The Uncertain Future of Work
Across the country, businesses are closing or retrenching their staff as they try and deal with the realities of continued Covid lockdowns and border restrictions. No one knows how long this uncertainty will continue. The economic damage being caused by the Covid lockdowns and border restrictions will become clear in the coming months, and it will be very significant. Planning to go back to pre-Covid days and a return to normal economic conditions is not possible. Covid uncertainty is here to stay for some time, but we can turn that uncertainty into a certain plan for the future.
Fruit, vegetable and wine harvests and pruning need large number of workers, let’s say 40,000 workers all up. In pre-Covid years, about half of these workers have come from offshore. With the borders effectively closed, the flow of offshore workers for the coming season will be severely impeded. There are indeed ways to work with the Pacific to bring back these workers as is being done already by Australia for their fruit harvests (source). As a country we need to replicate what the Australians are doing and continue working with, and supporting, our Pacific neighbours.
No matter what border arrangements can be put in place, there is an enormous demand for opportunities for those New Zealanders who have unfortunately lost their jobs due to Covid. Horticulture is actively working to place New Zealanders in work. During the lockdown earlier this year we placed over 2,000 redeployed New Zealanders in harvest jobs.
There is a network of horticulture career progression managers throughout New Zealand who work in their local communities to find New Zealanders who want to work in horticulture, to assist into work by identifying what upskilling or training they need, and then to place them with an employer. To find out more about what is on offer in the industry, go to gohorticulture.co.nz where there is a horticulture specific job board where people can find work.
At career progression managers also work closely with schools to encourage young people into the industry. Some schools go that much further and help identify students whose interests and background make them ideal candidates for horticulture industry careers.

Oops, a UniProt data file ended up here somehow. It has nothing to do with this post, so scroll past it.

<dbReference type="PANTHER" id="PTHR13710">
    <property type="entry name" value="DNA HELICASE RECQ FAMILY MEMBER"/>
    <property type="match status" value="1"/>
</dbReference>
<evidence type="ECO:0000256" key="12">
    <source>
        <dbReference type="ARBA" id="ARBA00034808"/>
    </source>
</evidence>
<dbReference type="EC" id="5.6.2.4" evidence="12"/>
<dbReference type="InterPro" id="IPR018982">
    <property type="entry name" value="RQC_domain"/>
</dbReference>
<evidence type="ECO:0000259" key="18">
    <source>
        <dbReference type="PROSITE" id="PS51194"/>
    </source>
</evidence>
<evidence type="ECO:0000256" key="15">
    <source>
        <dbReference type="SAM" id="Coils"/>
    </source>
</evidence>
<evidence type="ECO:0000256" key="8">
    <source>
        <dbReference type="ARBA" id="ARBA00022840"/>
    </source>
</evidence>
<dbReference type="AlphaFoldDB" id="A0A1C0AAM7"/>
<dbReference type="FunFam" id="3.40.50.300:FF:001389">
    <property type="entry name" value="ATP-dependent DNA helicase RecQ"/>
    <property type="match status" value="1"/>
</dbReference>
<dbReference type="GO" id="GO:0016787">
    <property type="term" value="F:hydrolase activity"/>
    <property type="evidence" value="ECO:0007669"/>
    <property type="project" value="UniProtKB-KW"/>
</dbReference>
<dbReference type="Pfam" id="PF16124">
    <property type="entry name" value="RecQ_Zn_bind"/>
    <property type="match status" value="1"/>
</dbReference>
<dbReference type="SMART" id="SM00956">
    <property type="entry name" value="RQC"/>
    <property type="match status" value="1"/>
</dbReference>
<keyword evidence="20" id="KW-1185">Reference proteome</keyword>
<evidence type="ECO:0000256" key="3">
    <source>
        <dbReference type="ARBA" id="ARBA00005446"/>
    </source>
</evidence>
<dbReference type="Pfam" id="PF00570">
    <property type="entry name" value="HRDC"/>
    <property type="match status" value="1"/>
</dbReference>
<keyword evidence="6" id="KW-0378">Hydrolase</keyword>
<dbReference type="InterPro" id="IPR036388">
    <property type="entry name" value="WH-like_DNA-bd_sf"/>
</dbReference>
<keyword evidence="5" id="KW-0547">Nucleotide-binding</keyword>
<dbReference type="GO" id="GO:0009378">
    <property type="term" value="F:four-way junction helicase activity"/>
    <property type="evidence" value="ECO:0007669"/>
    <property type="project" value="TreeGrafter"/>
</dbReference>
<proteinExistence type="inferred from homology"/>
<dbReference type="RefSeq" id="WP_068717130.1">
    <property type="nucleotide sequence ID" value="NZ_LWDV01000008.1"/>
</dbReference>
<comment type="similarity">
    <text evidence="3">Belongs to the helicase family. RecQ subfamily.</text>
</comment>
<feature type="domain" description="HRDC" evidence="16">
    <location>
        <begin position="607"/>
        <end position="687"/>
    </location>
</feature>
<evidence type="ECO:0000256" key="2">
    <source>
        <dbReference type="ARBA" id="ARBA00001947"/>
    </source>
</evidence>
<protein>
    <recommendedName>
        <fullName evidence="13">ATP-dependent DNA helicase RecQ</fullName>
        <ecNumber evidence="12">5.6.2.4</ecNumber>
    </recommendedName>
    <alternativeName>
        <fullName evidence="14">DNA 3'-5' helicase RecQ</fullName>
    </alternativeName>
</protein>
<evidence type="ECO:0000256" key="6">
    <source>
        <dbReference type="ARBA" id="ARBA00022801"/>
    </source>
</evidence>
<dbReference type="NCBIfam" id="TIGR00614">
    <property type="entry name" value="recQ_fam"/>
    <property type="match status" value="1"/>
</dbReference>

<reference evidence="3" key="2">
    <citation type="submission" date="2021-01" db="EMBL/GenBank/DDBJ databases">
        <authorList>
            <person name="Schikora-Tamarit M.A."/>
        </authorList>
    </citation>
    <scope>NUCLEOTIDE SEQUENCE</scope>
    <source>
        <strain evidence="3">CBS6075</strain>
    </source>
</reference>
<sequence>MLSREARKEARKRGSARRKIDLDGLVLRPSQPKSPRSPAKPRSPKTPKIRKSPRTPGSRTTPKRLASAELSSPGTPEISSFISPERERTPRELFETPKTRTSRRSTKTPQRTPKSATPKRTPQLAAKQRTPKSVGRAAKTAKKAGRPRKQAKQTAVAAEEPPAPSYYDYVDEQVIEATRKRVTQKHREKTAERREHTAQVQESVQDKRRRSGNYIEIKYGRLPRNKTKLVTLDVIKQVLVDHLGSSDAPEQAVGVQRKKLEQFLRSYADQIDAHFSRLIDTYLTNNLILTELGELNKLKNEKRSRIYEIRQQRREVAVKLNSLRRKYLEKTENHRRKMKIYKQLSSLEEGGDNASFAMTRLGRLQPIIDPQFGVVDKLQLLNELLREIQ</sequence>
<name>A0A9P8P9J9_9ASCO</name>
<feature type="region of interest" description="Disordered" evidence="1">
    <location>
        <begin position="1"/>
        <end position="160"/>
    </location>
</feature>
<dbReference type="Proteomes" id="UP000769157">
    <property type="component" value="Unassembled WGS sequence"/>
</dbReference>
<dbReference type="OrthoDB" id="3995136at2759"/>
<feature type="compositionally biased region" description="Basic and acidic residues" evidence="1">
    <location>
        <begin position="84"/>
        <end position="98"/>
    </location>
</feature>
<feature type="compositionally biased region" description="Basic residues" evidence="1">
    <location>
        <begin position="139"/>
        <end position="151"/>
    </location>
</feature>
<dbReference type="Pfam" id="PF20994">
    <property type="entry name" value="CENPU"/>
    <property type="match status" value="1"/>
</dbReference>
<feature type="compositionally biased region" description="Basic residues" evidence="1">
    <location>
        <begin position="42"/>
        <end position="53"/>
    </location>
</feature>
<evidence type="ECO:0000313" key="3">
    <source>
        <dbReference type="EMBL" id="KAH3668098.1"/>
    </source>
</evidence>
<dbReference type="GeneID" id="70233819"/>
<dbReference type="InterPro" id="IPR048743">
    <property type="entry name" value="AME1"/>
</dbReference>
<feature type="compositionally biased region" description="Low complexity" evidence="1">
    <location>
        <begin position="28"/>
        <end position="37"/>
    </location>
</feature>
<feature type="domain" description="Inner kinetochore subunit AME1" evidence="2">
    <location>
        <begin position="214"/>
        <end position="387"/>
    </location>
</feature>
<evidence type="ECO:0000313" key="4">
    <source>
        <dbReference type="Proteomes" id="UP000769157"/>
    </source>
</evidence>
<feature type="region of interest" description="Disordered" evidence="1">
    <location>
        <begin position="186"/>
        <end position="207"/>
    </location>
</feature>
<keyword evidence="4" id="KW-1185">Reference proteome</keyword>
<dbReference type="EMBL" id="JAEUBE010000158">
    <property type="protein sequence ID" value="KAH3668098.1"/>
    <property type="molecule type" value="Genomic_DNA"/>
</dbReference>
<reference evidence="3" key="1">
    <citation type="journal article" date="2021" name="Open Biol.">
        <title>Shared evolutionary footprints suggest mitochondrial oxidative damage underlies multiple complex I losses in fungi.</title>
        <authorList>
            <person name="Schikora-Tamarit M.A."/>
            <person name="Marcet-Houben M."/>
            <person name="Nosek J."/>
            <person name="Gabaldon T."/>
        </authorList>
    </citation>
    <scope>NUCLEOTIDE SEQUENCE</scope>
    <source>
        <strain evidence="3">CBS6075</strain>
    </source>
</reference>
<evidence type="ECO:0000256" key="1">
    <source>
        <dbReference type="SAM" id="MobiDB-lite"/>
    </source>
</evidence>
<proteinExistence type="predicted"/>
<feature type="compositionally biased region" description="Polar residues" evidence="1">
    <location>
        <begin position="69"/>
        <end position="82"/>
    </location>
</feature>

In addition to the career progression managers, there are many programmes that large and small horticulture employers can offer to attract, train and develop careers for New Zealanders. Often the jobs are tailored to accommodate the needs of the worker such as programmes for parents who work while their children are at school and for people with disabilities. This can include help with transport, accommodation and meals, split shifts and pastoral care, such as addiction counselling and budgeting advice.
What horticulture is offering in these uncertain times is a certain job with amazing career opportunities. Any New Zealander who is willing to work and grow their skills as they earn will have a prosperous career in the industry, helping to feed New Zealand healthy food. Horticulture is needed to earn export revenue for New Zealand and is one of the industries that will pull through Covid and will NOT become a Covid casualty.
Horticulture has opportunities for New Zealanders to come and work in the harvests which are starting right now with strawberries and asparagus. After that, cherries are harvested in summer and then there is summerfruit, apples, kiwifruit and citrus. Not forgetting the year-round vegetable harvest to name only some of the crops.
So, go to gohorticulture.co.nz or to worktheseasons.co.nz and get your new career in horticulture started. You can be certain there is work available, and you can be certain that there is a career that as you upskill will be well remunerated.
Mike Chapman, Chief Executive